All Floras      Advanced Search
FNA Vol. 6 Login | eFloras Home | Help
FNA | Family List | FNA Vol. 6 | Droseraceae | Drosera

8. Drosera tracyi (Diels) Macfarlane in L. H. Bailey, Stand. Cycl. Hort. 2: 1077. 1914.

Tracy’s or Gulf Coast threadleaf sundew Tracy’s or Gulf Coast threadleaf sundew

Drosera filiformis Rafinesque var. tracyi Diels in H. G. A. Engler, Pflanzenr. 26[IV,112]: 92. 1906

Plants forming winter hibernaculae, rosettes 1 cm diam.; stem base bulbous-cormose, from expanded petiole base, 1–2 cm, woolly. Leaves erect; stipules adnate to petioles their entire length, 10 mm, margins fimbriate, forming woolly appearance of cormose base; petiole not differentiated from blade; blade filiform, 30–50 cm × 1–2 mm, <glandular trichomes pale green, drying pale greenish brown>. Inflorescences 4–12(–24)-flowered; scapes 25–60 cm, glabrous. <Pedicels glandular-pilose.> Flowers 15–30 mm diam.; sepals connate basally, oblong to elliptic, 4–7 × 2–3 mm, glandular-pilose; petals rose, (rarely white), broadly ovate, 12–17(–20) × 15 mm, <apical margins erose>. Capsules 5–6 mm. Seeds black, ellipsoid, <abruptly caudate-truncate at both ends>, 0.5–0.8 mm, coarsely crateriform, pits in 16–20 lines. 2n = 20.

Flowering late May–Jun. Hillside seepage bogs and ecotones between pine savannas and bay-gum-cypress wetlands, wet roadside ditches and borrow pits, shores of sinkhole ponds; 0–70 m; Ala., Fla., Ga., La., Miss.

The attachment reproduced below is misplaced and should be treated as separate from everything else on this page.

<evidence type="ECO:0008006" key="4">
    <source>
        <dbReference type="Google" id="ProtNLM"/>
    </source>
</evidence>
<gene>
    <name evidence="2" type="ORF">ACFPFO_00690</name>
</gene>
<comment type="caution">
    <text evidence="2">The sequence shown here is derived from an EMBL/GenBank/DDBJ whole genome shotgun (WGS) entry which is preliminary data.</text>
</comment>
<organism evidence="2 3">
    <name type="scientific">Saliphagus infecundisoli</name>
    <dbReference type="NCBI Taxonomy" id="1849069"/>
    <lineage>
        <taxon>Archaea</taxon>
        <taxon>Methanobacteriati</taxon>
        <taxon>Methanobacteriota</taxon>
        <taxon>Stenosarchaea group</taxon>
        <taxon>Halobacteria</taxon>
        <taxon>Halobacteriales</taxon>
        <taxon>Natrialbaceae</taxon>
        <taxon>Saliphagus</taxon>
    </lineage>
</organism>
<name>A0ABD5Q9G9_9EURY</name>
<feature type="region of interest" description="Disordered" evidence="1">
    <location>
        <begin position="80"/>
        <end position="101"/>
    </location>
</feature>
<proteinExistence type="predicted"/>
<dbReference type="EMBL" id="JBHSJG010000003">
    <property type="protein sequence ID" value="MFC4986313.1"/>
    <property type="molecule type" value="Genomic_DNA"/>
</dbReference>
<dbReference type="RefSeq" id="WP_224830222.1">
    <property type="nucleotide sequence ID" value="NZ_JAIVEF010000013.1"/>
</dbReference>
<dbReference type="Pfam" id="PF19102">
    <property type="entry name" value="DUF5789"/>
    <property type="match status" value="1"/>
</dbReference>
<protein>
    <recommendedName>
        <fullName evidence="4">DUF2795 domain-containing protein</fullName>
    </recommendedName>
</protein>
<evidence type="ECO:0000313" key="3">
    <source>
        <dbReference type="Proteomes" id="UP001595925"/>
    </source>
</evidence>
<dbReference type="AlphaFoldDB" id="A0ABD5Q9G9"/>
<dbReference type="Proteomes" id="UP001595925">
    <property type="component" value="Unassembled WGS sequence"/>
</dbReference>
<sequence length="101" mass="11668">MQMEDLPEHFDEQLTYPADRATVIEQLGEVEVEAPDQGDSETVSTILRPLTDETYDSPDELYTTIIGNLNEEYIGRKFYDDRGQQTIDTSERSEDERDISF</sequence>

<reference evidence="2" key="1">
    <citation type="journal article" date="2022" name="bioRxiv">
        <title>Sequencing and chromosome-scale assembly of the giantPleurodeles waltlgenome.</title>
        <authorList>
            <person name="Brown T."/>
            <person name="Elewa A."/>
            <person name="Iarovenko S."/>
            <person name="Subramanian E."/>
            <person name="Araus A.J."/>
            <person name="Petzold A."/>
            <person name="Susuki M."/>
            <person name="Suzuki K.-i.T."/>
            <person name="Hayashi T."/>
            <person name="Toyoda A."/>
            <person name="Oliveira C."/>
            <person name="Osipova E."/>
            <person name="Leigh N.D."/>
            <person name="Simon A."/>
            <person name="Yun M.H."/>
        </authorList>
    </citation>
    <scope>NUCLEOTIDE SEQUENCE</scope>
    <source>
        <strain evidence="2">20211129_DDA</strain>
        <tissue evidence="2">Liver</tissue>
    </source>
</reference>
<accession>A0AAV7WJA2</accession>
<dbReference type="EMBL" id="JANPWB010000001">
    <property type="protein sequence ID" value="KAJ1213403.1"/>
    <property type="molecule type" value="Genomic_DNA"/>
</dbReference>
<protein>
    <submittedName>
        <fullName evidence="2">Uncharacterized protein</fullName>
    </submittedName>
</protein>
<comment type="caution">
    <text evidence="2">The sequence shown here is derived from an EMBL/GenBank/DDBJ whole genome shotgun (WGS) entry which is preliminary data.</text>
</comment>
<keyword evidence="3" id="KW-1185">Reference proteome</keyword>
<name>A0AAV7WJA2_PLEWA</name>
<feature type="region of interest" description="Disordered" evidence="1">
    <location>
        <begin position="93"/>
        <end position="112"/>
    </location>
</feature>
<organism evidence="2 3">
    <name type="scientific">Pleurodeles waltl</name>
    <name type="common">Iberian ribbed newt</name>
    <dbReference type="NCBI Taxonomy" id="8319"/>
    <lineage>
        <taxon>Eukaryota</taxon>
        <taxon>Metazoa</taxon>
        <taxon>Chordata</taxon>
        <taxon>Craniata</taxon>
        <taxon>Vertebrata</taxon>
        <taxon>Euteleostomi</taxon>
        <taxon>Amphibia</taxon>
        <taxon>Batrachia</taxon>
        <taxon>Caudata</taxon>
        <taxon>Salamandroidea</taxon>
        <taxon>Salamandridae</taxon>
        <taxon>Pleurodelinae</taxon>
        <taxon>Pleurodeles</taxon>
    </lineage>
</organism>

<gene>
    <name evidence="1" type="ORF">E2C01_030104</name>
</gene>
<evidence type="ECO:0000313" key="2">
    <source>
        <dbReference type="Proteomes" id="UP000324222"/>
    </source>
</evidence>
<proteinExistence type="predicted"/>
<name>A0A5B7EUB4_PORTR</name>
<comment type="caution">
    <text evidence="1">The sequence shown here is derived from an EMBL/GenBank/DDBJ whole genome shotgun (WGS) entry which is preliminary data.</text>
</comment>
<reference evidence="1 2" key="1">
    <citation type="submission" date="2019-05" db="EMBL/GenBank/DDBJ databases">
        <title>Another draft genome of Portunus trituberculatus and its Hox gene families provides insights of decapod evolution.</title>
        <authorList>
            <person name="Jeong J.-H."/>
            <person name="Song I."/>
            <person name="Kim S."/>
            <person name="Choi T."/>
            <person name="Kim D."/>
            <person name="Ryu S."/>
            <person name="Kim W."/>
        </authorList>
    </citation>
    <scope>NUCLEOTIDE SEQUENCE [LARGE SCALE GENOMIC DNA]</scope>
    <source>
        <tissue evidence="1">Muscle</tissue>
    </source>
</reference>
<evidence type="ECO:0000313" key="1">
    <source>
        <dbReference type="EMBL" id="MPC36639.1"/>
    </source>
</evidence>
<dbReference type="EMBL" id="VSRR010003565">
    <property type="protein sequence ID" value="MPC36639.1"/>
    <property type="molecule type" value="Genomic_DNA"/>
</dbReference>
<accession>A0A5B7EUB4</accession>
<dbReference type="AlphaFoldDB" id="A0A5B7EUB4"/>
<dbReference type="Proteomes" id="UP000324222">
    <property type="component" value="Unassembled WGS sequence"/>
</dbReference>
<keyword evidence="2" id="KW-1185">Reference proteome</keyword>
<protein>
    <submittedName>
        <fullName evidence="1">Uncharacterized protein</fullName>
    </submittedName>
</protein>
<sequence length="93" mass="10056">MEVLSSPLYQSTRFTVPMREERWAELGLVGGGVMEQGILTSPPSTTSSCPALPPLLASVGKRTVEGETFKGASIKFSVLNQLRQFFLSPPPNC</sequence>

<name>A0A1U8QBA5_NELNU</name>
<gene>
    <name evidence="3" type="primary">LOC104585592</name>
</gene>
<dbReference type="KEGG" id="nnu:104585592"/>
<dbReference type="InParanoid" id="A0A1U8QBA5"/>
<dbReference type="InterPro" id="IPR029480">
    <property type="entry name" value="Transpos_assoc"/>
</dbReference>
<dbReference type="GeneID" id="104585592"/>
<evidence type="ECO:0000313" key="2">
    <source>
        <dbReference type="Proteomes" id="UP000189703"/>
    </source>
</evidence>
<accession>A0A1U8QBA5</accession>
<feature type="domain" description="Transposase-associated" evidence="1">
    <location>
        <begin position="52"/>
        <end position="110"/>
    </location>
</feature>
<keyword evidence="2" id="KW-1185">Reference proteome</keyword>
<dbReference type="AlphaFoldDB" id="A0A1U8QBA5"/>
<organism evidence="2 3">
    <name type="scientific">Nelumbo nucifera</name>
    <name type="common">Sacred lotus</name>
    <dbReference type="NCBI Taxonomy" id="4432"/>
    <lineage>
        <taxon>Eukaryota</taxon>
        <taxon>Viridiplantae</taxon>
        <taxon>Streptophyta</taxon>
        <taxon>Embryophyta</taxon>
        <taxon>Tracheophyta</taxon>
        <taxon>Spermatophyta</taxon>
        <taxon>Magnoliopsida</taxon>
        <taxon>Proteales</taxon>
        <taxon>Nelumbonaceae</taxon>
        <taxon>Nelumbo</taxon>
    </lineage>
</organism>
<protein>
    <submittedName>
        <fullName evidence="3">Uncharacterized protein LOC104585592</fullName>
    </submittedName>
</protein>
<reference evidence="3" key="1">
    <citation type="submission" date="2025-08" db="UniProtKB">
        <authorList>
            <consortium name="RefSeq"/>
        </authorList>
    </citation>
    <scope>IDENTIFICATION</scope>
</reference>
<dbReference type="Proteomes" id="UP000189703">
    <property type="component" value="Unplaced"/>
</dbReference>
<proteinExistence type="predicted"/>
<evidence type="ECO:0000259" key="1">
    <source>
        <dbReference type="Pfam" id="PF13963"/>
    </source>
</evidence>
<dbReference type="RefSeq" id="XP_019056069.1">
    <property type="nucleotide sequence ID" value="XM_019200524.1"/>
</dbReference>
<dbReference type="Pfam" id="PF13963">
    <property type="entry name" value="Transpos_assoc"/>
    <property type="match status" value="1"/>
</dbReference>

Drosera tracyi occurs on the Gulf Coastal Plain from southwestern Georgia to southeastern Louisiana. The species has been reported from South Carolina; no specimens from there have been seen. The leaves and flowers are larger than those of D. filiformis. An anthocyanin-free form with white flowers is known.

B. A. Sorrie (1998b) gave evidence from morphology and ecology that Drosera tracyi is distinct from D. filiformis. Drosera filiformis has been found growing with D. tracyi in Bay and Washington counties, Florida, without apparent hybrids (Sorrie). This seems to be a natural disjunction, but D. filiformis has been planted outside its range. An artificial hybrid, which is sterile, between these two species has resulted in a cultivar named ‘California Sunset.’


Related Objects  
  • Distribution Map
  • Map

     |  eFlora Home |  People Search  |  Help  |  ActKey  |  Hu Cards  |  Glossary  |